GP says sorry to grieving family after diagnosis blunder

Widowed partner complained about care and treatment after spouse died.

GP says sorry to grieving family after diagnosis blunder Getty Images

A medical practice has apologised to a widowed partner for an “unreasonable failure” after a patient’s death.

The Scottish Public Services Ombudsman (SPSO) asked an NHS Ayrshire and Arran GP surgery to apologise to a family after their loved one died following a botched diagnosis.

The deceased’s spouse, referred to as C in the SPSO report, complained about their care and treatment from the practice.

C had arranged an appointment for their partner, known as A, after they took ill over the weekend but A became too sick to attend.

C asked the practice for a house visit but a triage phone call took place instead, with A’s symptoms being noted and advice and medication prescribed.

But A’s condition deteriorated the next day, C said, and they asked if a doctor could come out. Arrangements were made but A became increasingly unwell.

The GP practice arranged an emergency ambulance to take A to hospital, where they died shortly after.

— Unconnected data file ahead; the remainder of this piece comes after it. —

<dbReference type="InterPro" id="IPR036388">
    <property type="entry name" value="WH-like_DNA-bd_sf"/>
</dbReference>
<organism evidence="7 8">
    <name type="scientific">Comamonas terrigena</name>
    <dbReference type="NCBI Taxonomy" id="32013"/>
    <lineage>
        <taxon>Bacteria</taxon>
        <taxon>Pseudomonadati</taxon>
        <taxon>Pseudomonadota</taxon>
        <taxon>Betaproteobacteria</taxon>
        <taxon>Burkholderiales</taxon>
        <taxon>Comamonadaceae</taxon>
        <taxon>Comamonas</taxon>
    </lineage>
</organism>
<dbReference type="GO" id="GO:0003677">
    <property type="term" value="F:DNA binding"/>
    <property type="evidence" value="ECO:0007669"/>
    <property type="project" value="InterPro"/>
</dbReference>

The primary cause of death was found to be diabetic ketoacidosis (a complication of diabetes mellitus) and respiratory tract infection.

SPSO took independent¬†advice from a GP and found that “at the time of the triage phone call, there was an unreasonable failure to take an adequate history and further assess A” by visiting them or by hospital admission.

SPSO’s report said the practice provided “some evidence of reflection and learning” since the incident.

C also complained about how the GP surgery dealt with their complaint, but SPSO did not uphold this aspect of the complaint.

Vicki Campbell, NHS Ayrshire and Arran head of primary and urgent care services, said: “In addition to a formal apology to the family of A, I can advise that the practice concerned has fully accepted the recommendation in the SPSO report.

“The practice has addressed the issue highlighted and made the appropriate changes, ensuring clinical staff have received further training and guidance on the care of patients presenting with diabetic emergencies in primary care.

“In order to ensure learning across the organisation, the practice concerned completed an analysis of the incident which was shared with other clinical primary care colleagues.”

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